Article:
I should add that to date, three studios have actually been built by local ex-Boomzap staff in Indonesia and the Philippines. The owners of all of them remain good friends, and I am proud to have been part of their journey to entrepreneurship. I like to think that this is what real success in the region looks like: Training great developers, and empowering them to go on and build a larger local community.
When you first came up with the concept for Last Regiment, did you know that you wanted to make a game inspired by Southeast Asian/colonial history? When did you decide to do that?
When we started the game, we knew it was going to be fantasy. I actually suggested WWI – but our artists quite literally demanded that they wanted to draw fantasy art, so we agreed. But we knew we couldn’t just make another game with the same old orcs and goblins. We needed to do something different.
At the time, I was reading a great book about the history of the British East India Company, and it got me thinking about where the people who were going to make this game came from. The history I was reading about was the colonization of Southeast Asia – this was the actual history of my designers and artists, the people who were going to make the game.
In a way, as an American, I’m also a product of colonialism. I can remember as a child visiting colonial Williamsburg in Virginia, or old settler ruins in Texas. My staff can easily tell you stories about how the Spanish colonized the Philippines, or about Raffles in Singapore. This history was just more a part of us than the stories of Europe, like the Crusades or the War of the Roses. So we decided to run with it.
The original “thesis question” was “What if the Age of Exploration had gone differently? What if Europeans had found a fantasy world, filled with Elves, Orcs, Goblins, and such? And what if instead of the colonists terrorizing the native populations with firearms and disease from their own countries… what if the land they found overwhelmed THEM with superior magic, technology, and it’s own terrible plague?”
It was a really fun concept. Honestly, in the beginning, I think it was more surface-level. We liked the costumes, and the technology. Elves with chainsaws, or orcs with cannons, musketeer and grenadier regiments fighting against satyrs and treants – it was just fun and original. But as we started writing the lore and the campaigns, we suddenly were confronted with the actual history and issues of colonialism. That was something our designers and writers could really sink their teeth into.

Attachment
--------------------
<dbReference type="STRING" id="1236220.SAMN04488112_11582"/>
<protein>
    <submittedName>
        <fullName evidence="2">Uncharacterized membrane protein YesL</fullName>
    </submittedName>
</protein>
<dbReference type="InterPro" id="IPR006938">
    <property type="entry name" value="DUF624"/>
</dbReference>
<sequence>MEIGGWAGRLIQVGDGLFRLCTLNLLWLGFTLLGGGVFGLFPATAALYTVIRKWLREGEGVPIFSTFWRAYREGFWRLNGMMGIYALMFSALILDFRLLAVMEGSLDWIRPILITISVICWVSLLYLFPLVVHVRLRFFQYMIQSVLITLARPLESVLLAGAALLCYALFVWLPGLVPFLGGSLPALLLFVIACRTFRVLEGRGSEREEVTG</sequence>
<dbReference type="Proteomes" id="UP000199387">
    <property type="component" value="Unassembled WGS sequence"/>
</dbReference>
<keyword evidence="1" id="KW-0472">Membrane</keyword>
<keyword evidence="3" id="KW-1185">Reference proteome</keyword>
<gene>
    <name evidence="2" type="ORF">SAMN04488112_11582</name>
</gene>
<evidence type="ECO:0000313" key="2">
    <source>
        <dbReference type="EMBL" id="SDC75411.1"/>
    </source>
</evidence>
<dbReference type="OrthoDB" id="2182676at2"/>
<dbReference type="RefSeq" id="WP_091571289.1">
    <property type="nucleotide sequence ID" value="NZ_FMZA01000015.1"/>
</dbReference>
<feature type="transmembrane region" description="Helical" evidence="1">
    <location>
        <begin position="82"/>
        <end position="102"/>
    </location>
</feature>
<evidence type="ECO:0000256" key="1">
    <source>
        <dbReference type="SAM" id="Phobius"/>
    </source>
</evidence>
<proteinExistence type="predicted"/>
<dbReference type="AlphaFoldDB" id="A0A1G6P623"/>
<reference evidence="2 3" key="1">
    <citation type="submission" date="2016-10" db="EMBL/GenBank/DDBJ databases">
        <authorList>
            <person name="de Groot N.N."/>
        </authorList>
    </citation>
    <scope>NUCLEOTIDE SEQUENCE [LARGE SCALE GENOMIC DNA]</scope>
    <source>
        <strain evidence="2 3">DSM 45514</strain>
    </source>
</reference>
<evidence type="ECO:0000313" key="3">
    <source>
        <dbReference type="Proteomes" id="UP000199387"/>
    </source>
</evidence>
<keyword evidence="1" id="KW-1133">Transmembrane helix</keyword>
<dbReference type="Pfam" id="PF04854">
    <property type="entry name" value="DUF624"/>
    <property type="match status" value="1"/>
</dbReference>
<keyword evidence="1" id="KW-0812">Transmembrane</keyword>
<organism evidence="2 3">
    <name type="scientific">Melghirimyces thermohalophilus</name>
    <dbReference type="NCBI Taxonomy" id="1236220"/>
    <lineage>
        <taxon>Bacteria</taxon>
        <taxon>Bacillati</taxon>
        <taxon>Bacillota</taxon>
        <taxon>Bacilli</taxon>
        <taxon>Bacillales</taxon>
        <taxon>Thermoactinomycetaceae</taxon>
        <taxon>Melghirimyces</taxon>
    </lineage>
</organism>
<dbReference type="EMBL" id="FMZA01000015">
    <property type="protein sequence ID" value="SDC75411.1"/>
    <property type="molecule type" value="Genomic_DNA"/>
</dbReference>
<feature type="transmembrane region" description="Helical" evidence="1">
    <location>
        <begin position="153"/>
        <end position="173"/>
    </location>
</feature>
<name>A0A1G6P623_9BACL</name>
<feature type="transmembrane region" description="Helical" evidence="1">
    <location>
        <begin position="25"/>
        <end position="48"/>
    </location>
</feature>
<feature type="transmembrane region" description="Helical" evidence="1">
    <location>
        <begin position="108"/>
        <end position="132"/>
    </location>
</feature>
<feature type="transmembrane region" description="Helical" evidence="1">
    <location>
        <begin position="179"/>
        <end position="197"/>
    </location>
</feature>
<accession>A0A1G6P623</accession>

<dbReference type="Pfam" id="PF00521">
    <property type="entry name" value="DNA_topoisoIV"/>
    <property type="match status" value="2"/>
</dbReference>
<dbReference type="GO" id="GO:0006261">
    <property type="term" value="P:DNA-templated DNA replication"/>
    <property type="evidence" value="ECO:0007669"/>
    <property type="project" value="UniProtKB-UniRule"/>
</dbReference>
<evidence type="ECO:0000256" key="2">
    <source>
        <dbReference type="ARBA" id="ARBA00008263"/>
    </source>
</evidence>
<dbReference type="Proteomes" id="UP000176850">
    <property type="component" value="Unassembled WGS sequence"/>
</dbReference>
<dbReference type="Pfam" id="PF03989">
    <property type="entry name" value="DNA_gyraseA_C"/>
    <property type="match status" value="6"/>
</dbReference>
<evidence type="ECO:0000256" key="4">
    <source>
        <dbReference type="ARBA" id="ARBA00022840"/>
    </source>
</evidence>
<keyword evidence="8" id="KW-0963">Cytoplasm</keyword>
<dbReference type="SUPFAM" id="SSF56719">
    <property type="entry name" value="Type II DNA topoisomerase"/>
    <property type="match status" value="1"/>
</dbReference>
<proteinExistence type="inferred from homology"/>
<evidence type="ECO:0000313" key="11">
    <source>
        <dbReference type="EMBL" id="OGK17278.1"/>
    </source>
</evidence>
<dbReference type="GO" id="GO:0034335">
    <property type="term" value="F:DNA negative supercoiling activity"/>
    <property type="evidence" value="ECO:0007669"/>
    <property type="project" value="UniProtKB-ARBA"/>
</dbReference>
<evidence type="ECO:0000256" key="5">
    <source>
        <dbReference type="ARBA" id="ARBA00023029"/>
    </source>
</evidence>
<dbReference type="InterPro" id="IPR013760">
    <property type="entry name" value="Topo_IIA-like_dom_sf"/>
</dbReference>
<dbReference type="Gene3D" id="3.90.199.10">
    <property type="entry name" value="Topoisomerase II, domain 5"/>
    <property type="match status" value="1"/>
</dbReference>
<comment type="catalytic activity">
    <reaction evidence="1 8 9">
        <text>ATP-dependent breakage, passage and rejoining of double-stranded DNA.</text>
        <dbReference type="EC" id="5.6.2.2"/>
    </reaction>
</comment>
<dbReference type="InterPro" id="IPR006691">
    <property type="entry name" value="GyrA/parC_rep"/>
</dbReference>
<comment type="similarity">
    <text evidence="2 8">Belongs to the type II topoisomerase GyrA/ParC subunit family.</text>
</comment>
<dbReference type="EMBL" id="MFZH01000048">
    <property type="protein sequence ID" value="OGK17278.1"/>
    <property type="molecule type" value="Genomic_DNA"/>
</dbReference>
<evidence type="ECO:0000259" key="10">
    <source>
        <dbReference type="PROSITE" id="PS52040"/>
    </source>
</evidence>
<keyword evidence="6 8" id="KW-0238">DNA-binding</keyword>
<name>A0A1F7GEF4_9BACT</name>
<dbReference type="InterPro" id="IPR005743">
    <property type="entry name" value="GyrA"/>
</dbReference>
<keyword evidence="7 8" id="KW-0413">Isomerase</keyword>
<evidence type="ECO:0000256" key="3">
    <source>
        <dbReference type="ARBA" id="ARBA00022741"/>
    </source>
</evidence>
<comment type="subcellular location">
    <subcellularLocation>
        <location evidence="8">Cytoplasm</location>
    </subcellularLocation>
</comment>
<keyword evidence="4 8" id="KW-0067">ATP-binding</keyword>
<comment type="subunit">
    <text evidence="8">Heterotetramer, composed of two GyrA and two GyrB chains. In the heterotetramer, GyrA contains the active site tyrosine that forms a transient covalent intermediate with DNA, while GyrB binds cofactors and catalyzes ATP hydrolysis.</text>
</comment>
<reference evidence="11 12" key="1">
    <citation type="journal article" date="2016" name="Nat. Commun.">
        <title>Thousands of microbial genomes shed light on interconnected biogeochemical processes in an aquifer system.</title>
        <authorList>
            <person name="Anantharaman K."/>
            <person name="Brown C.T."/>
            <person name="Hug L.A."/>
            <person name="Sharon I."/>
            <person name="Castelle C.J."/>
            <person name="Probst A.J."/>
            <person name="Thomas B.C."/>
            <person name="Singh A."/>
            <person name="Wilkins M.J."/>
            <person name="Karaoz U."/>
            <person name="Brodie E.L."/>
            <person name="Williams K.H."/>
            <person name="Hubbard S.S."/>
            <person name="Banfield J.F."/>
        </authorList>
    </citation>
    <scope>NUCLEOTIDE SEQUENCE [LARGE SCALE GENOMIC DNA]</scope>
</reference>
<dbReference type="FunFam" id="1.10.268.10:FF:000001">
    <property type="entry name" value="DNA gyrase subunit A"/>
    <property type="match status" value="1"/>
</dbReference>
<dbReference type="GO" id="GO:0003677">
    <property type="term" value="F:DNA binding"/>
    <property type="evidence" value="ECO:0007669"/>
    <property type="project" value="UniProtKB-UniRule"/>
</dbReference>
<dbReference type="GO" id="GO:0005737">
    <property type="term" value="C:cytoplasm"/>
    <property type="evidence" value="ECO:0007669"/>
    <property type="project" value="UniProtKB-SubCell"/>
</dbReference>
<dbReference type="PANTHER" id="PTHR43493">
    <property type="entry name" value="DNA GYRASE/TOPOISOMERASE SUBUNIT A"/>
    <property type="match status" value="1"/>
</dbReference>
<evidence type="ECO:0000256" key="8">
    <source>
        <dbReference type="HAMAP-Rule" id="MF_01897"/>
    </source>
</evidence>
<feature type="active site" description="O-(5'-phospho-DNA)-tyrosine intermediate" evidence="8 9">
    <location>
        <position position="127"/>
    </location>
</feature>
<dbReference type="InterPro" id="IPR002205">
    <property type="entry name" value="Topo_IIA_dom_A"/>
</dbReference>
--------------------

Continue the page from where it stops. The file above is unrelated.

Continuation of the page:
Most fantasy games out there tend to be, as you’ve mentioned before, very Euro-centric. Why do you think that’s the case?
In many ways, I would blame Dungeons & Dragons. It’s very clear that the early D&D lore was heavily influenced by a few key references: Middle Earth, Lankhmar, Conan, and a bunch of European and American fantasy novels that were popular in the late 70’s and early 80’s.
Most fantasy game designers working today, myself included, started their career as a dungeon master in a D&D game, or playing video games built by people who come from that background, especially Ultima and more recently, World of Warcraft. Over time, common tropes from these properties became law: Orcs are stronger than goblins. Elves live longer. Dwarves are blacksmiths with Scottish accents. And so on. It all comes from a very European shared experience.
The people working in places like Singapore, Malaysia, and the Philippines grew up on these same references. So even though they may live on the other side of the earth from the UK, speak a different language, have a different religion, and come from a culture completely different from the one that someone like Tolkien or George R.R. Martin comes from, they still see “Fantasy” as that set of shared tropes. It can be very difficult to break free from that.